Decision to raise duty on FABs leads to sales slowdown

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Related tags: Flavoured alcoholic beverage, Chancellor gordon brown, Alcoholic beverage, Alcopop

The flavoured alcoholic beverage (FAB) sector has slowed down following Chancellor Gordon Brown's decision last April to raise duty by around 65 per...

The flavoured alcoholic beverage (FAB) sector has slowed down following Chancellor Gordon Brown's decision last April to raise duty by around 65 per cent.

ACNielsen figures released last week reveal that there has been a definite slowdown in FAB sales since April, especially in managed, tenanted and leased outlets. In recent years, the FAB market has been one of the fastest growing drinks sectors in the on-trade, at around 40 per cent, but the data monitor company estimates that between May and July that figure has been slashed to eight per cent.

Even taking a slow summer season into account, the news will come as a blow to FAB brand owners who reacted angrily to Mr Brown's much-maligned decision earlier this year.

"Following the rise, the whole market became extremely turbulent and it was impossible to gauge how things were doing," said Steve Perez, managing director of GBL International, owner of Vodka Kick.

"People rushed to buy in bulk in order to beat the duty, then it was really quiet - we weren't completely sure whether or not that was due to stockpiling."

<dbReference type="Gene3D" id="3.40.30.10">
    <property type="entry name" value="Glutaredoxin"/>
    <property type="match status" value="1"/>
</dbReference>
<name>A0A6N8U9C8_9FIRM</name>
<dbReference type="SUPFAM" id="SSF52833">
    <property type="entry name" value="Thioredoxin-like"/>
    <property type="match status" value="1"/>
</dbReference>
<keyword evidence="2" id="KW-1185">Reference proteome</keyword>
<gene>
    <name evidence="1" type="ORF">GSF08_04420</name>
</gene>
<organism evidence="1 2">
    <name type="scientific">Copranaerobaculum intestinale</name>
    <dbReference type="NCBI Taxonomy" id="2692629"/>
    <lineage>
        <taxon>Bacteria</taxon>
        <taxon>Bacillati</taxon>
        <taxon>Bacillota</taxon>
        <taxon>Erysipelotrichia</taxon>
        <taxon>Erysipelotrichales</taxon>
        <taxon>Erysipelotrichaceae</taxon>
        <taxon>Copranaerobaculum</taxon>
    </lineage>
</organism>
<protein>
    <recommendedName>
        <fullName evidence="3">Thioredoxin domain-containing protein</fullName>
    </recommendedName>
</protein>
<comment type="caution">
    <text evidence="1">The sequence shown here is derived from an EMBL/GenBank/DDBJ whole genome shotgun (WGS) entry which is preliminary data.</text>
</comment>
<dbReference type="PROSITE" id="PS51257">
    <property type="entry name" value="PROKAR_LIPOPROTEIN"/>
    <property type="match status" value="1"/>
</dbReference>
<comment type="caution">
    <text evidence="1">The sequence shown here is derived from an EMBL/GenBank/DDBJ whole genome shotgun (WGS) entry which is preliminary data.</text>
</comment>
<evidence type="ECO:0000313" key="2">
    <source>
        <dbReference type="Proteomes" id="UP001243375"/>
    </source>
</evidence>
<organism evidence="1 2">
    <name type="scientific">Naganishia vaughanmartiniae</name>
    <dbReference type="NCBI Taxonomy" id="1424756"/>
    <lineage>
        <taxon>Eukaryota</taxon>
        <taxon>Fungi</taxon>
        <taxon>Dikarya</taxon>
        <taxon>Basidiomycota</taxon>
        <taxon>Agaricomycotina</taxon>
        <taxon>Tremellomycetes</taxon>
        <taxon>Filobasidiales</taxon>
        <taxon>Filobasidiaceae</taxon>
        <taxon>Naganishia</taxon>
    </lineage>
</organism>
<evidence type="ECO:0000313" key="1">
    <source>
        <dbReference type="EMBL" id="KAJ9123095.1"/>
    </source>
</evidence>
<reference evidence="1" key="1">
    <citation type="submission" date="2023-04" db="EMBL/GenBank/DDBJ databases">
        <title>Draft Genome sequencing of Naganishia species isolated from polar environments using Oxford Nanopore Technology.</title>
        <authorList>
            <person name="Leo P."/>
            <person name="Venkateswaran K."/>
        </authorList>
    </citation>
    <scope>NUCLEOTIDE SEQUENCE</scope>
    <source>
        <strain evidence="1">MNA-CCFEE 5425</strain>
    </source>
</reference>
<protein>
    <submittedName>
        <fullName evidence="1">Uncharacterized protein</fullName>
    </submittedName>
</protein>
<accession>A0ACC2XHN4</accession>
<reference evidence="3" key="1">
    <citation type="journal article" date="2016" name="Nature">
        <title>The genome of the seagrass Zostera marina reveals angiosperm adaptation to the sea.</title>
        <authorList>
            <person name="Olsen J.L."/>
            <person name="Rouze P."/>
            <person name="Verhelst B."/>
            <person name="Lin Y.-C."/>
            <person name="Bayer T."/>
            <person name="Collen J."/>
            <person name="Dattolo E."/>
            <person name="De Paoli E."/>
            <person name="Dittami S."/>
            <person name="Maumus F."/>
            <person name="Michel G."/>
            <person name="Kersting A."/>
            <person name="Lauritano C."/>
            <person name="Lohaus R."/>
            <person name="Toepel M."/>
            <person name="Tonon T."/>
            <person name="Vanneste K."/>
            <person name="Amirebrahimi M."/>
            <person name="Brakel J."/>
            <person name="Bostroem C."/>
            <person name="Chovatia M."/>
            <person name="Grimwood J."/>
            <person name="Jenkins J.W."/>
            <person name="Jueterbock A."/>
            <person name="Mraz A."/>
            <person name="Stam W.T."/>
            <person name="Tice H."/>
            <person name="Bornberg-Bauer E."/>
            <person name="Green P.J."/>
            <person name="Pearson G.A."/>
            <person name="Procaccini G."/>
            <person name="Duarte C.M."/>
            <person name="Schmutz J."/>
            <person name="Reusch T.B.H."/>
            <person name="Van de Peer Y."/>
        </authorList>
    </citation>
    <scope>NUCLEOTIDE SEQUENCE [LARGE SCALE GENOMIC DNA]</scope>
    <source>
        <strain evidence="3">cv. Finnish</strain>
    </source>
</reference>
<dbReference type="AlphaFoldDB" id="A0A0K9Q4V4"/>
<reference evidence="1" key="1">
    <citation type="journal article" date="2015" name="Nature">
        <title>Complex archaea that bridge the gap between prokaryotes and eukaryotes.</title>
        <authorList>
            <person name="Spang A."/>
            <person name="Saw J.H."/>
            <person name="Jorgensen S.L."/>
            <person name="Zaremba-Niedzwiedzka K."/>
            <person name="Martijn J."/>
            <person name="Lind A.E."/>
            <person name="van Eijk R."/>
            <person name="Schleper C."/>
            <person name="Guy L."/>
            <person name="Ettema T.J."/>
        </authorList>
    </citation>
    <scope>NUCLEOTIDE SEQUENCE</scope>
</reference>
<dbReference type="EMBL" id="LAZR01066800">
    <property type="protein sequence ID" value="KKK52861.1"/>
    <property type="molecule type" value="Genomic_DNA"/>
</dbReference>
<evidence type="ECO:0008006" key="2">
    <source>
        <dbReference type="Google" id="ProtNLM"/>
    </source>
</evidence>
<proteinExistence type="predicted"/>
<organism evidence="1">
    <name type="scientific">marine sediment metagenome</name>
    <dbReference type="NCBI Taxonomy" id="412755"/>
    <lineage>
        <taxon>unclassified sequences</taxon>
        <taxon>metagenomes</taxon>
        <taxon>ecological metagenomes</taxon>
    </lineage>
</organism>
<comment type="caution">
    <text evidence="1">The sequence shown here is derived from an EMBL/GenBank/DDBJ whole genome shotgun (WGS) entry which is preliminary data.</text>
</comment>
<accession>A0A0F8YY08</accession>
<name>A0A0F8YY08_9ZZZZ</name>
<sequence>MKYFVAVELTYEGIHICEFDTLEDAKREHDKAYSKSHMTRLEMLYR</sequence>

While many brands, such as Bacardi Breezer, Metz and Red Square, have reduced their ABV to soften the blow, it appears that once again the consumer has borne the brunt of the price hike. Pubs and bars have taken the opportunity to raise the price of FABs by anything between 20 and 50 pence, a rise way above the duty increase of 12p per 275ml bottle ordered by Gordon Brown.

"We've seen no change in those venues where they've kept the cash margin", said Joe Woods, managing director of Beverage Brands, producer of WKD. "But in those outlets where they've tried to maintain the percentage margin, consumers are turning to premium packaged lagers."

Ultimate Leisure, the late-night bar and club operator, is one company unwilling to push its luck with FAB followers.

"We put our Smirnoff Ice prices up by 20p following the budget but, frighteningly, in order to achieve the same margin, we would have needed to increase the price of each bottle by 49p which, needless to say, we didn't dare do," said Bob Senior, managing director.

As drinkers realise they are getting less alcohol for more money, there may be trickier times ahead for those brands that have reduced their alcohol content.

Nick Hunt, senior trade marketing manager of Bacardi Breezer, a brand that has reduced its ABV from 5.4 to 5.1 per cent, believes, however, that the premium FAB sector will absorb the change.

"Bacardi-Martini's own extensive consumer research in the UK has suggested that it is important for premium FAB products to maintain their parent brand as an alcohol base.  The research also showed that it is vital that premium brands require an ABV content above five per cent."

Graham Page, consultant at ACNielsen, said: "The FAB marketplace has been weaned on products boasting a high ABV.

"Now, in many instances, the consumer is getting less bang for their buck but no-one really knows yet what the effect is going to be. Will they simply drink more or walk away from these brands?"

Related articles:

PPSs hit by 65 per cent duty rise (18 April 2002)

Related topics: Legislation, Ready to Drink

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